Pollutants undetectable by the human senses, such as minute particles from motor car exhausts, microwaves from phone masts and insecticides in food, have caused particular concern since the publication of Rachel Carson’s Silent Spring. But Carson was building on a long-standing tradition. Miasmas – invisible emanations from the environment – were feared just as much in the 19th century as pollutants are today, and memorials of the debates about them are easy to find. When, in the early 1860s, St Thomas’s had to find a new home because of railway developments at its site in Borough, near London Bridge, Florence Nightingale, a fanatical miasmatist, wanted the new hospital to be built in the unpolluted leafy suburbs of Camberwell, Norwood or Lewisham. Her opponent was John Simon, head of the government’s Medical Department, who favoured a site on the Albert Embankment (opposite the Houses of Parliament) that was being created by Joseph Bazalgette’s construction of a new sewer system. Simon’s campaign against Nightingale was masterly: he got John Delane, the editor of the Times, on his side; and commissioned Bristowe, who was yet to write his textbook but was already a physician at St Thomas’s, to survey the sanitary circumstances and results of British hospitals. With the surgeon Timothy Holmes, Bristowe visited all the bigger ones and concluded that location had no effect on outcomes. Nightingale was furious. She rubbished the report. But the hospital was built on the Embankment.
The ideas of the miasmatists nevertheless live on. The notion that natural disasters are commonly followed by disease and that corpses cause epidemics is held not only by journalists and TV reporters. In 2004 the World Health Organisation said that epidemic outbreaks were a ‘major concern’ after the Bam earthquake and ‘could occur at any moment’ after the Boxing Day tsunami. There were no epidemics. A study by Nathalie Floret and others of the 516 earthquakes, 89 volcanic eruptions and 16 tidal waves and tsunamis listed in the Emergency Disasters Database as occurring between 1985 and 2004 found that only three were followed by outbreaks of disease: one of malaria after an earthquake in Costa Rica in 1991, one of coccidioidomycosis (a fungal infection) after an earthquake in California in 1994, and one of measles after the eruption of Mount Pinatubo in 1991.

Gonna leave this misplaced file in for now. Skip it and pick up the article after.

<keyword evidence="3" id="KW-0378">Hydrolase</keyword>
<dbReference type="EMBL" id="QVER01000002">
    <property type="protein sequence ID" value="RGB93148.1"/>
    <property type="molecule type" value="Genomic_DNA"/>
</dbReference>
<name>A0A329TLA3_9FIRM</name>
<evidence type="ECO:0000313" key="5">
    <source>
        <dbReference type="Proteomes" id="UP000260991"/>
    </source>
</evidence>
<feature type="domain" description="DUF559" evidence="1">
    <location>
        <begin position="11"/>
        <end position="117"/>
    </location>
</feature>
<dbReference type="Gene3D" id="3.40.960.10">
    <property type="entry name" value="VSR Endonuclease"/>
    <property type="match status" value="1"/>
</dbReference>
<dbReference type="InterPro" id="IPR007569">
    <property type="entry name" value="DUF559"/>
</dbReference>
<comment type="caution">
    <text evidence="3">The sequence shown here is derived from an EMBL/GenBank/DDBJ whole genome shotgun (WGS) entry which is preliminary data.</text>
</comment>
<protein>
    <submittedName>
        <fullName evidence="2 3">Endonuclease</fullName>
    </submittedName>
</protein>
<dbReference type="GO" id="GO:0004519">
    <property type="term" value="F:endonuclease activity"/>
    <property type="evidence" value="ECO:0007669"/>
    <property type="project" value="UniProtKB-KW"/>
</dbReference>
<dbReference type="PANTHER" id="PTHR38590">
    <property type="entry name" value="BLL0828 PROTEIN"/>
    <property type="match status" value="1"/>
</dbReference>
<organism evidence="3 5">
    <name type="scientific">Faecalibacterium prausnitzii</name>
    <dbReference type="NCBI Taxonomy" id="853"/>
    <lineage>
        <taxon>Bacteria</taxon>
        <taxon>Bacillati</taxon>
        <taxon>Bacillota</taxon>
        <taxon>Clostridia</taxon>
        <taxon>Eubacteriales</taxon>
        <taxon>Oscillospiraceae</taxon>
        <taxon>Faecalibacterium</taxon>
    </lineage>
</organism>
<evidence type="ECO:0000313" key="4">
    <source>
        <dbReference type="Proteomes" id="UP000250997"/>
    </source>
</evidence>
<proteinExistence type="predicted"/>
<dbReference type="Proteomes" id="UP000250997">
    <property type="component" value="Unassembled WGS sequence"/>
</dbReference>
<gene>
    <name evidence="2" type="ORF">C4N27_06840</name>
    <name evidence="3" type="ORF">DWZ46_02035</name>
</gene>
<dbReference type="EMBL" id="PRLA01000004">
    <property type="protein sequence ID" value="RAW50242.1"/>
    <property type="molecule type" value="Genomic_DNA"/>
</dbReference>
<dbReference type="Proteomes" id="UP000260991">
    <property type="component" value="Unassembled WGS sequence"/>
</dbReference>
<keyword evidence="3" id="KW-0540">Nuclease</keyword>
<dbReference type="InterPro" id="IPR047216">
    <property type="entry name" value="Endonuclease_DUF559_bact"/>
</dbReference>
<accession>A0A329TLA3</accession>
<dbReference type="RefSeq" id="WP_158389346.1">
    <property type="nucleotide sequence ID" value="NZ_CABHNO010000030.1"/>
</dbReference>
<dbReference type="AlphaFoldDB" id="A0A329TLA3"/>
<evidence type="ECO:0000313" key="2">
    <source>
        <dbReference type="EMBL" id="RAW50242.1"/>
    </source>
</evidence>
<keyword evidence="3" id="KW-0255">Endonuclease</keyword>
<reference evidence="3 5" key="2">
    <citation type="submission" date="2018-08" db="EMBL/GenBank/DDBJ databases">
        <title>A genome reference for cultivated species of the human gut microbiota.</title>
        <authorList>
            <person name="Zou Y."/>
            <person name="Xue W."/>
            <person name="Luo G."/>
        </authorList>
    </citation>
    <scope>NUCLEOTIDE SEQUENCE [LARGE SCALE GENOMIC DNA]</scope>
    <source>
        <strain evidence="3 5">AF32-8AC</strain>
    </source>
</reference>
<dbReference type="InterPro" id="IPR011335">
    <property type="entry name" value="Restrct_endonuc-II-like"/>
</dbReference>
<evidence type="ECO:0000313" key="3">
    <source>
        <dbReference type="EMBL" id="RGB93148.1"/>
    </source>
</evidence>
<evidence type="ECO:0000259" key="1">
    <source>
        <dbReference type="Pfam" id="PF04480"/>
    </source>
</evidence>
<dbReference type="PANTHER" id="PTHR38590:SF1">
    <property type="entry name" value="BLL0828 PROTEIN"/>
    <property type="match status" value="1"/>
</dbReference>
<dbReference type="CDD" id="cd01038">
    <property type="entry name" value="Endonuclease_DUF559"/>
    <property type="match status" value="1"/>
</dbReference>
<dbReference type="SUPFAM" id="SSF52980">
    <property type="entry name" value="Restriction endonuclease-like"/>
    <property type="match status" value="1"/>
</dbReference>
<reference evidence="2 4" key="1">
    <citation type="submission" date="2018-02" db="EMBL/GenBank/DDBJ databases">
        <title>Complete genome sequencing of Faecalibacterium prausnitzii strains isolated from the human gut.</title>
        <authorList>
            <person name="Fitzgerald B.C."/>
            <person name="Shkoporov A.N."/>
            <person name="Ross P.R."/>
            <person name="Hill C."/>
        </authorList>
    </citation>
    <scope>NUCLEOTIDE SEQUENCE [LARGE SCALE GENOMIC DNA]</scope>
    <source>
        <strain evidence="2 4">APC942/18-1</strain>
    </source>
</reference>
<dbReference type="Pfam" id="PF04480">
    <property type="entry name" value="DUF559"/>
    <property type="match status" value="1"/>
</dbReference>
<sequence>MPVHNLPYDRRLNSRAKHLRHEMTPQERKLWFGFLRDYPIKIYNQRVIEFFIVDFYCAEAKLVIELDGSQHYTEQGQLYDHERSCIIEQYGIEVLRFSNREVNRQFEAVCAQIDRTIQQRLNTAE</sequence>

A loss of trust in experts is the hallmark of the risk society. Whatever scientists may say, miasmas are still thought to assault and pollutants to poison. But pinning them down as allergens has not been easy. Research results have been counterintuitive. Studies of allergy incidences in the two parts of Germany soon after the fall of the Berlin Wall, for example, found them to be lower in the heavily polluted East. Nevertheless, the risk society provides many opportunities for practitioners eager to exploit its fears.
Jackson’s excellent account of clinical ecologists who battled with the allergy establishment, such as Theron G. Randolph of Chicago and his British disciple Richard Mackarness, shows how they expanded von Pirquet’s broad concept and rejected the tightly drawn definitions of Behring and Richet. They claimed that biological sensitivities to foods, natural inhalants and chemicals in the environment often at levels much lower than those deemed to be harmful by toxicologists cause not only asthma and hay fever but headaches, depression, bowel problems, fatigue and anxiety. Their supporting evidence came from anecdote rather than clinical trials; the jargon of science was freely used but its results were rejected. This widening of the meaning of allergy has played well with the public. But by all the generally accepted criteria people overestimate the role that immunology plays in their intolerances, particularly to foods; double blind tests in an English town showed that only 5 per cent of those claiming to have food allergies had made an accurate diagnosis. All this gets in the way of finding out with any precision how many people are allergic, and whether the increase in the number of allergies is real, rather than a product of increased awareness or enhanced diagnostic assiduity.
But allergy is real. Every year in Britain it kills about as many people as does malignant mesothelioma. And there can be no doubt that modernity has a hand in its causes. Syphilis wasn’t the only South American export of Columbus’s time. Peanuts were another. Anaphylaxis caused by peanuts and peanut products has marched alongside the big increase in their popularity in Britain over the last fifty years. Serum sickness may have disappeared along with diphtheria, but iatrogenic allergy remains; penicillin is the commonest cause of anaphylaxis in adults. Science has provided uncontroversial explanations of these phenomena and effective treatments for them. They are at the end of the spectrum of allergic disorders where there are no arguments about definitions. The total allergy syndrome resides at the other end. It has no scientific basis and nothing to do with immunology. So von Pirquet’s concept is not without problems. That some who practise under its rubric have an uneasy relationship with science isn’t surprising; it’s typical of medicine across the board. As Jackson says towards the end of his book, allergic diseases are ‘existential realities intimately related to the material processes of modern civilisation which are vulnerable to scientific dissection, epidemiological investigation and biochemical manipulation’ and at the same time ‘an index of cultural anxiety’, a set of pathological concepts ‘closely shaped by the imaginative forces of radical environmentalist critiques of modern commercial civilisation and spiritual yearnings for individual solace’.